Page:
“This is radical!” I found myself saying this right after opening the box of new Zig Carbon running shoes provided to me by Reebok. The sole of the ZigLite line of shoes was described by a magazine writer as looking like a Slinky. I think the Zig Carbon’s sole looks like toothpaste, squeezed from a tube, that’s frozen into a saw-tooth pattern.
The Zig Carbon comes in a color scheme described by the manufacturer as excellent red, black, tin grey and white. It’s snappy and can be made even more so by pulling out the standard black laces and substituting the alternate pair of red laces included in the box. The fit of the shoe is wondrous, at a half-size up it feels just right from back to front (the shoe’s rear snugly surrounds the ankles). The shoe is quite comfortable for walking and jogging, and this comfort is enhanced by the fact that the upper’s materials flex and “give” with every foot strike. The materials actually move away from the foot in action. It’s a nice feature especially as a few other running shoes claim to offer a flexible upper but fail to deliver on the promise.
One of the key features on this limited edition shoe is a military grade carbon fiber plate. The plate acts as a full-sole rock and hazardous ground materials protector. And yet the shoe, in the men’s version, weighs just about 7.4 ounces.
This is not a minimalist shoe. When you first put the Zig Carbon on it feels high. I would estimate that the heel drop runs somewhere between 9.5 to 12mm. It’s a shoe that will appeal to heel strikers and it should also work quite well for mid-foot landers.
The sole covers the entire bottom of the shoe and then some. It actually angles out from the edges like some trail shoes of a few years back. The insole fits well and provides a rubbery protective feel. It sits on top of the upper surface of the slip-lasted midsole which also feels rubbery. Working together, the two surfaces provide a big measure of energy return for the wearer.
Although this is a neutral shoe, the Zig Carbon provides more than a smidgen of stability. A number of minimal to moderate pronators should be able to jog in it. The mesh on the shoe’s forefoot upper provides breathability for runs in hot weather. The laces on this model stay tied and there are two flap-covered eyelets that serve to keep the soft (dare I use the word rubberized?) tongue in place. The fit of the Zig Carbon is so snug and secure that it parallels the feeling of a slip on triathlon shoe.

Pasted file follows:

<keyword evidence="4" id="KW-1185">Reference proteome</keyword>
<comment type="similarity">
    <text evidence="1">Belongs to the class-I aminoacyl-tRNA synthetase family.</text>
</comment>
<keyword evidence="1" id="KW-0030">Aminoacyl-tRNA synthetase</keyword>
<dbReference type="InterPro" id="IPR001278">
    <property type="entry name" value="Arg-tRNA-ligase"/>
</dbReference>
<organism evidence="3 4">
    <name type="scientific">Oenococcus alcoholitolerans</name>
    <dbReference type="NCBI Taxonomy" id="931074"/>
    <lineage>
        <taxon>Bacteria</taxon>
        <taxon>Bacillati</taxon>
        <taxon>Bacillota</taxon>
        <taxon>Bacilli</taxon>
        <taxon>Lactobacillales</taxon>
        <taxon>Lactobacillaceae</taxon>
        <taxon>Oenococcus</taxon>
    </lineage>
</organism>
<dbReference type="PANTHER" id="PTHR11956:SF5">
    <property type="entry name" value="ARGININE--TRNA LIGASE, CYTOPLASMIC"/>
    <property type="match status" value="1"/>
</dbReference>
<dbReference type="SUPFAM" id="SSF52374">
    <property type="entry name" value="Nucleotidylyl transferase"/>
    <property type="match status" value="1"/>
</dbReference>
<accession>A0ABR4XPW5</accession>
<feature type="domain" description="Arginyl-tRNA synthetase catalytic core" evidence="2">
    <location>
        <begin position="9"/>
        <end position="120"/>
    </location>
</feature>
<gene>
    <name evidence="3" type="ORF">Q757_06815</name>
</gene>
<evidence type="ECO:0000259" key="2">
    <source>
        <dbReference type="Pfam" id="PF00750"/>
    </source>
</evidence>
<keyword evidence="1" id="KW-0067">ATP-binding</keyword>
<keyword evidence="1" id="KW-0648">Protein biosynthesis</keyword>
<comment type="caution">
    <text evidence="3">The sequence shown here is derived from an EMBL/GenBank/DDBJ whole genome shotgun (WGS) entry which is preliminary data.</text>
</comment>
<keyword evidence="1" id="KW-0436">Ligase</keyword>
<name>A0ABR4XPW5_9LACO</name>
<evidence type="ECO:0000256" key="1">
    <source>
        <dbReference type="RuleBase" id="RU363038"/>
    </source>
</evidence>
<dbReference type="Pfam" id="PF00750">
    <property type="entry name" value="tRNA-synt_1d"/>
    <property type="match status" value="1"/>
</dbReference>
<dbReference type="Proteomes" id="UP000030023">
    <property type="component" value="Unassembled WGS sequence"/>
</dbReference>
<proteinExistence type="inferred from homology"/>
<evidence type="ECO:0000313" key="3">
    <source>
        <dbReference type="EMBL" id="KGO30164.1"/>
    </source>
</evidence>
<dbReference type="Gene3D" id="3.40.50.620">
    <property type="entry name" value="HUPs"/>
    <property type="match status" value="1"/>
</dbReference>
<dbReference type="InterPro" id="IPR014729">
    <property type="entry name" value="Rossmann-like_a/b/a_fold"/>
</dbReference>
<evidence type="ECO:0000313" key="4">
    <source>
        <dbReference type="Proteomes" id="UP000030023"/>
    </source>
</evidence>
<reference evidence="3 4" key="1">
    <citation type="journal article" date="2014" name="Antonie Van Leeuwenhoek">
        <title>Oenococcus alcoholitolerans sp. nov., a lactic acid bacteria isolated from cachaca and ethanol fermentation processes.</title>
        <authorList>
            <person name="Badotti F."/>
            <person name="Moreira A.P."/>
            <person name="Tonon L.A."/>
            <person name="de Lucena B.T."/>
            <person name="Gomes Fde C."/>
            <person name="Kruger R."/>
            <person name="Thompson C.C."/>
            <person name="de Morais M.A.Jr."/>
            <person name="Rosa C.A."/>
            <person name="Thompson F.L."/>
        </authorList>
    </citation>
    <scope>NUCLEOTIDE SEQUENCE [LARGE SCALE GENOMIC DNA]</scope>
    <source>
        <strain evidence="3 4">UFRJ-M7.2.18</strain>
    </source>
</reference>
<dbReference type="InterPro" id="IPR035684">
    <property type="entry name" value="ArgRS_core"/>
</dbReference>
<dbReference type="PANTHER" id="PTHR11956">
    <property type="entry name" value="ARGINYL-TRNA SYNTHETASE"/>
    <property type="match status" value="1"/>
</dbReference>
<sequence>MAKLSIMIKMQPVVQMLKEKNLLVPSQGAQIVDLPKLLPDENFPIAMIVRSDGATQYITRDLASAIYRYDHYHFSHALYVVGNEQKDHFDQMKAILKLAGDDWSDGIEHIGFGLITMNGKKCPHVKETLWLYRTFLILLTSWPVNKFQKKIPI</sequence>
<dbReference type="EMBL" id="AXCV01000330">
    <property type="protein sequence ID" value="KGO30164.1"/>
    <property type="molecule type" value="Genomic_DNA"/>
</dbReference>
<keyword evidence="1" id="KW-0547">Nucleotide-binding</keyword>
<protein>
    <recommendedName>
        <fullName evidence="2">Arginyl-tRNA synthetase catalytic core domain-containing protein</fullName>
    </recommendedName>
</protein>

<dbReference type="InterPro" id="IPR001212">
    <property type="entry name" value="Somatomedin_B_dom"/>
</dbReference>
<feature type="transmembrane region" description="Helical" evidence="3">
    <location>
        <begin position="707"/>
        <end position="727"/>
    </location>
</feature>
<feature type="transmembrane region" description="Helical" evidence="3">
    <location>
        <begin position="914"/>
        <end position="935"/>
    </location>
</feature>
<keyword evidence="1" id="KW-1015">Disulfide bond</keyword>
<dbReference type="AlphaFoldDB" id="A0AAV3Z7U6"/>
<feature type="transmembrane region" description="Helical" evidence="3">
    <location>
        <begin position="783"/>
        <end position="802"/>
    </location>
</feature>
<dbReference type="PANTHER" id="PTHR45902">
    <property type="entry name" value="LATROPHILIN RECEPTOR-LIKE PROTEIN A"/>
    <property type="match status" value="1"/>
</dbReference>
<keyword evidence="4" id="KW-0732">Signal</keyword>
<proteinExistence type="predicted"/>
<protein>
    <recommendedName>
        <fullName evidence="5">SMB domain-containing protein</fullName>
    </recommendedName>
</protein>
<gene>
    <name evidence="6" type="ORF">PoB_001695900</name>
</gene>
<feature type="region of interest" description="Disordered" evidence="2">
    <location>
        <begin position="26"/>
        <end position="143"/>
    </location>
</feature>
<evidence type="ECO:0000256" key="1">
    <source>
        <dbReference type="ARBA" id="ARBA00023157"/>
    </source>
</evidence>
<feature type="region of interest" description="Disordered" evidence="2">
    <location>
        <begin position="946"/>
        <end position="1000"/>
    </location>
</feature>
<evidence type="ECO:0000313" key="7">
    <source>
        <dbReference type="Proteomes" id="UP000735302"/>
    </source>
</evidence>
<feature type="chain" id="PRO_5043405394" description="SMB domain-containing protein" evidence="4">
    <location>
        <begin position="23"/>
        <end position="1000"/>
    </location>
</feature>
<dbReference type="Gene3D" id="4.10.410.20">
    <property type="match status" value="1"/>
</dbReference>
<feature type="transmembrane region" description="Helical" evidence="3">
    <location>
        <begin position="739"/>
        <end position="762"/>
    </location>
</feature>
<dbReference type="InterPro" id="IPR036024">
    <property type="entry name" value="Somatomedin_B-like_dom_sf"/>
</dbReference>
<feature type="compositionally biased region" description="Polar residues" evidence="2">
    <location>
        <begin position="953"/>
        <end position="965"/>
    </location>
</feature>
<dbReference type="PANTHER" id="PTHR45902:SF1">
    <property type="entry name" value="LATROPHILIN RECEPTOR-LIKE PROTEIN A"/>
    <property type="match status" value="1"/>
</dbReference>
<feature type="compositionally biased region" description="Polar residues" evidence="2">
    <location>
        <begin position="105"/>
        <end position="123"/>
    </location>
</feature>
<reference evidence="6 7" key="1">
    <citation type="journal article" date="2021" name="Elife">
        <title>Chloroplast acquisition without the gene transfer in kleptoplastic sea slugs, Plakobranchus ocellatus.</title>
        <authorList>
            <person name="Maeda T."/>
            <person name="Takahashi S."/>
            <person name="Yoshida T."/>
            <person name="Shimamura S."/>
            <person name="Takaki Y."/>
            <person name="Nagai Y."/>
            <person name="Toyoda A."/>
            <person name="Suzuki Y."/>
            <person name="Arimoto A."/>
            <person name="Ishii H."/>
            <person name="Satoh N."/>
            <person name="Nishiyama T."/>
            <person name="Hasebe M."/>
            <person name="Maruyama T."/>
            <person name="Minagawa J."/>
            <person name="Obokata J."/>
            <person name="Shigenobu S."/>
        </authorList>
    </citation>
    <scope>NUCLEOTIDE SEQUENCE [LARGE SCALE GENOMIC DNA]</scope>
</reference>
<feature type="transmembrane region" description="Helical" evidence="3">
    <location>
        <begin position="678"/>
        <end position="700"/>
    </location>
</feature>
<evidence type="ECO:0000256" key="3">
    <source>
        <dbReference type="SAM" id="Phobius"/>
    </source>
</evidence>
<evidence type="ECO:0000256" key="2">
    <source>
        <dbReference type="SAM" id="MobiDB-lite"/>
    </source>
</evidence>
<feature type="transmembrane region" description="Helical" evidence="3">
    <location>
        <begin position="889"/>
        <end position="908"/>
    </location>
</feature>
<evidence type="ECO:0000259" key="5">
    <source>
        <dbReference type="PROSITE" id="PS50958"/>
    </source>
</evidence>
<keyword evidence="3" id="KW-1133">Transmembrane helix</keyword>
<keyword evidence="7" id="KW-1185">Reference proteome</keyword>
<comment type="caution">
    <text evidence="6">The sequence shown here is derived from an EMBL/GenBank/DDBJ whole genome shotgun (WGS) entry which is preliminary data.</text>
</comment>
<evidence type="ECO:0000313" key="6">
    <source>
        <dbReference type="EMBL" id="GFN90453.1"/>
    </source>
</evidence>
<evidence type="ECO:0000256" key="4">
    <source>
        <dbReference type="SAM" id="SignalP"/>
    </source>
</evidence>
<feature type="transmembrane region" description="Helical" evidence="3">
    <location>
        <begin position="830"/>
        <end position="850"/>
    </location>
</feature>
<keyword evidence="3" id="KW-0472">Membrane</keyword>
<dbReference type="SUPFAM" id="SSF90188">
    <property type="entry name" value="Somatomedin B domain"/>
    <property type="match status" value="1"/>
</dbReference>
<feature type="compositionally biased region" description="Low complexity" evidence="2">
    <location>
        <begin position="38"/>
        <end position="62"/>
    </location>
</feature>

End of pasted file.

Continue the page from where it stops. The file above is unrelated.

Initial runs on concrete and asphalt street roads confirm that the ride of the Zig Carbon is ultra-smooth, bouncy and responsive. These shoes make you feel racing flat fast, and that feeling is furthered by the forefoot’s flexibility. There’s a grove in the forefoot that seems to snap, in a pleasant way, with every step. And as you’re moving forward in the Zig Carbon, you can feel your toes splaying and griping in an almost feline fashion.
Running on a crushed gravel trail was painless and proved the worth of the carbon plate. There is some slippage since the sole is not designed for trail running but one’s feet are not punished. The protective aspects of the shoe are also felt on a rocky trail. The sole will, naturally, grab and retain some small rocks.
The Zig Carbon provides a very nice ride on a grass covered trail, and it delivers a bouncy, fun ride on hard-packed dirt.
These shoes made me do something I usually avoid at all costs. They made me proceed to a crushed gravel track to run laps at a quicker pace. The shoe also provides a sense of confidence which is no small thing.
The Reebok Zig Carbon is worth checking out if you’re in the market for a lightweight running shoe that does virtually everything well. It does most things well while protecting the feet at a level that’s almost above and beyond the call of duty.
There are said to be some 9,000 sensory nerve endings in the human foot. About 8,900 of them were happy in the innovative Zig Carbon running shoe. 8,900 nerves can’t be wrong.